Outdoor Articles

Take Your Children Hunting

by Pursue The Outdoors on June 4th, 2004 in Kids Hunting

Few things can bring you more joy than to pursue two of your passions at the same time. This is easy to do by taking your children hunting with you. The first time I took my son with me he was only about 4 years old. We walked a couple hundred yards behind the house and sat down on a log. It was only a few minutes later he said that he needed to go back to the house to go to the bathroom. There was no talking him into relieving himself out in the woods, so back to the house we went. Our first hunting experience together wasn’t very satisfying or very long. After this first trip I wasn’t looking forward to taking him again for a while but in the years since it was I who had some learning to do about hunting with children.

After that experience I realized that I did want my children to hunt with me so I decided that we would keep trying. Since they had showed an interest I didn’t want to stifle it by telling them that they were too young. I wanted them there with me when they were old enough but I thought that if I stopped them when they were young that they may not want to hunt when they get older.

In the few years since, we have had some great times together in the woods. Stories about having young children with you usually do not conclude with the description of the trophy buck that you shoot, but the memories of being there with them are better trophies. I’ll never forget watching my son jump out of his skin when a grouse took off and scared him or of the first buck that he shot.

It is hard for us serious hunters to accept that sometimes we will go to the woods and not realistically have an opportunity of shooting a deer or that the chances could be lessened because there is someone else with you that likes to move a lot and is a little noisy. Once you accept this and just watch them enjoy being there with you, you can have the time of your life.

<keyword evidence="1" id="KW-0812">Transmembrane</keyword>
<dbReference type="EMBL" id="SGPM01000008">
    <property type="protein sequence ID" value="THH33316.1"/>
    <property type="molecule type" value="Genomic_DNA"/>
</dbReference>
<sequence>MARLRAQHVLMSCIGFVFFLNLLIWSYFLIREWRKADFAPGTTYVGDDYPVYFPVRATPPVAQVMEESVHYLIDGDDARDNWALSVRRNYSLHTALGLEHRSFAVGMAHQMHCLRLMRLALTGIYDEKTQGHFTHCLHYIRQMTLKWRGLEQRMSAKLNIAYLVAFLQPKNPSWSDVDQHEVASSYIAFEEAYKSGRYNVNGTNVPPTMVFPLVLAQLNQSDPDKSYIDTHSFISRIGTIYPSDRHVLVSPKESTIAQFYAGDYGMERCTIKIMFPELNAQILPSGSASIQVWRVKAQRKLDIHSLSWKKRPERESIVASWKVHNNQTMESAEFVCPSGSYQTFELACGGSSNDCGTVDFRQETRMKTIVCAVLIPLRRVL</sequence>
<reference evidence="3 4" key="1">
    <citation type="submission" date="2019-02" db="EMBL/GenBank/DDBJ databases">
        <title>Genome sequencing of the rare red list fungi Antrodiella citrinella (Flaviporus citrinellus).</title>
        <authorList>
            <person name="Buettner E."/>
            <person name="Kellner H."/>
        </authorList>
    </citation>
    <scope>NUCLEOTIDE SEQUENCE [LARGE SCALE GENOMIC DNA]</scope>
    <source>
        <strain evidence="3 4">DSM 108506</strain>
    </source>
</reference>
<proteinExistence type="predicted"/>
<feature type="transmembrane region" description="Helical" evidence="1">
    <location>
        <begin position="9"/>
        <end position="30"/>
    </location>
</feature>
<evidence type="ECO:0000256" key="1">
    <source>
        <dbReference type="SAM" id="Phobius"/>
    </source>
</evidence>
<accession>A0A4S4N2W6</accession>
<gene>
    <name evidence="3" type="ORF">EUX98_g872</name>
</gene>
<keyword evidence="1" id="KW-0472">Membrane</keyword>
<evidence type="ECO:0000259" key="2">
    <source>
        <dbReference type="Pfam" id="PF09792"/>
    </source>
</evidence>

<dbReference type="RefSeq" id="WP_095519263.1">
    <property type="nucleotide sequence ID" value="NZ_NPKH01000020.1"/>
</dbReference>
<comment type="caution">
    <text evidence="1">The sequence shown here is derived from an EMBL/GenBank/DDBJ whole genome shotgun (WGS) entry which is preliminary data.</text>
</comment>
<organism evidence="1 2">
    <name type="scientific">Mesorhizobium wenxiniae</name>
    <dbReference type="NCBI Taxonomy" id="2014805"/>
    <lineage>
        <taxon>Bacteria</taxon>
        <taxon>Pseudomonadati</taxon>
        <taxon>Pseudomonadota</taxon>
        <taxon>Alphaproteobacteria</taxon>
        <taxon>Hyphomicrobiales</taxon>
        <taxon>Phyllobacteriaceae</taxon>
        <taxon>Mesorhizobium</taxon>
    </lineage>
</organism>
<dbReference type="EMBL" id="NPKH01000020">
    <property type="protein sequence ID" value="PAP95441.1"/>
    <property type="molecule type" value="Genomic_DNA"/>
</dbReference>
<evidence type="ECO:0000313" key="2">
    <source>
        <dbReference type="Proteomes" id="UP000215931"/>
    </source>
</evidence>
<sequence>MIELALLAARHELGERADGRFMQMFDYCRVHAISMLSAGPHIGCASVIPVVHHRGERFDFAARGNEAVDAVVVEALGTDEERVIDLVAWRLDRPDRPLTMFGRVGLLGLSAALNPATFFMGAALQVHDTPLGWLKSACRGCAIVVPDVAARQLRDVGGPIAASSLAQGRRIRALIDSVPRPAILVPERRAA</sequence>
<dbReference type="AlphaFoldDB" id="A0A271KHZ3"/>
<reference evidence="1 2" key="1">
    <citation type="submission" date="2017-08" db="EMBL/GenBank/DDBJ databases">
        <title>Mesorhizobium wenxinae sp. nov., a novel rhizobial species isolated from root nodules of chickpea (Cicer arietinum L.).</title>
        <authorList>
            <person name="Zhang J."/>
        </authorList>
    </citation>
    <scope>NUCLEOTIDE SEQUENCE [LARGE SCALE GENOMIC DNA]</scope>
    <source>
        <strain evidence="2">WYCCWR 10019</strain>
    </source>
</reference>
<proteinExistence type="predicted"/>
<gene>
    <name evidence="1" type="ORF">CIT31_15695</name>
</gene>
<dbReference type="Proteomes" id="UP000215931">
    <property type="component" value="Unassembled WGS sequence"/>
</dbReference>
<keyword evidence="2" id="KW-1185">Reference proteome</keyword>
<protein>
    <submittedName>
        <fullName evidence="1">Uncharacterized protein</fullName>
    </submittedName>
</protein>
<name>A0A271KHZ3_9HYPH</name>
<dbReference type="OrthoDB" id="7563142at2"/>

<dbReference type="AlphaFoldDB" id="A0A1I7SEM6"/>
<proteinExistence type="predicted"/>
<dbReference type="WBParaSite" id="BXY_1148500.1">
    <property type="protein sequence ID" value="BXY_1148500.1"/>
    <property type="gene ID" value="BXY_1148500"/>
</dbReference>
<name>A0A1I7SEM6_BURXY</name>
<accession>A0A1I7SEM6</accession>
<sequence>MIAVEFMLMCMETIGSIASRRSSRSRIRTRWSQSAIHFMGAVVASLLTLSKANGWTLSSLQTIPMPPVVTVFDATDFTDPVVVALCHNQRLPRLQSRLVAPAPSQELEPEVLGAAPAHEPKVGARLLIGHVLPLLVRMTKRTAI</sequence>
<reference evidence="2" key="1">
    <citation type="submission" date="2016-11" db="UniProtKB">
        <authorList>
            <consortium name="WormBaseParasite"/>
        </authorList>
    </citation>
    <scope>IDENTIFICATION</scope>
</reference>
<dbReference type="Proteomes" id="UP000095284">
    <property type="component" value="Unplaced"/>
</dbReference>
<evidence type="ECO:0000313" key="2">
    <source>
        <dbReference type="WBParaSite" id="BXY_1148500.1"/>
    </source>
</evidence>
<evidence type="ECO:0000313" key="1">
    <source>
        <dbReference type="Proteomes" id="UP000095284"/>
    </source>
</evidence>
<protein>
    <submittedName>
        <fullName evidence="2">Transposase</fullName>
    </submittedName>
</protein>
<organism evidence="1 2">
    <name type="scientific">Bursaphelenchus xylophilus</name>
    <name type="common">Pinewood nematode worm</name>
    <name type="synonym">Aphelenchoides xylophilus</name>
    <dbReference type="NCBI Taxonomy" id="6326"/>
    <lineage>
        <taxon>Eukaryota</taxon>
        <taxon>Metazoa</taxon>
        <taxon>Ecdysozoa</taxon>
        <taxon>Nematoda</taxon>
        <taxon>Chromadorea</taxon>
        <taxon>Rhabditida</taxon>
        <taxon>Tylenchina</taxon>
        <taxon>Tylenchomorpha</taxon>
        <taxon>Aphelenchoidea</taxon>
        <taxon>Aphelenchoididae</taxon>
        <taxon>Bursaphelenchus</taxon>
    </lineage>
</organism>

Over the years I have found some ways to make the hunt more enjoyable for everyone. Quiet woods will only hold a child’s attention for a little while and then they will look for something to do. One of the first things that I do is to make sure that I have plenty to eat. A couple of apples and some candy can usually get another half an hour or so. Not that I eat any of the candy myself, it’s just for the kids.

I also take something for them to do. Word search books and crossword puzzles will deter them from moving around a lot and keep them interested for a while longer.

The hunt will be very short lived if they get cold. Make sure that they are dressed warm. On one hunt I took a sleeping bag for my son and he stayed nice and warm while the snow was falling on us. It also helps if you can keep them sheltered from the wind and rain. We used to get into an old building and sit, but we now have a camouflage hunting blind that we use. Last season we spent several hours in it staying out of the wind and rain. On one hunt my 8 year old daughter was the first to spot a group of does that came from behind us. She was real proud of her accomplishment.

The best way to keep them interested and coming back is to see game. I take them no matter what time of the day it is even during the non peak activity hours. It’s often hard to get them to go with you at dawn or dusk when activity is at its peak but it is usually colder during these hours anyway. They don’t have to see something to have a good time, but they will tell everyone about the animals that they saw.

Last year I had watched a group of young bucks that would come to a food plot and feeder. At the end of the season I took my son and a video camera and we climbed into two treestands side-by-side. After being there for about thirty minutes there was a shower of rain and he wanted to pack it in. I convinced him that if we could stick it out another thirty minutes we would probably get to see some deer. He decided to stay and the deer showed up and we had a great time watching and videotaping them. I used the opportunity to try to teach him that it’s not always easy and that the effort can pay off in the end. At eleven years old he is now learning more about hunting and is becoming a good tracker. I’m hoping that I have two hunting partners for life.

One Response to “Take Your Children Hunting”

  1. joe Says:

    hah aah i never new u could hunt at such a young age

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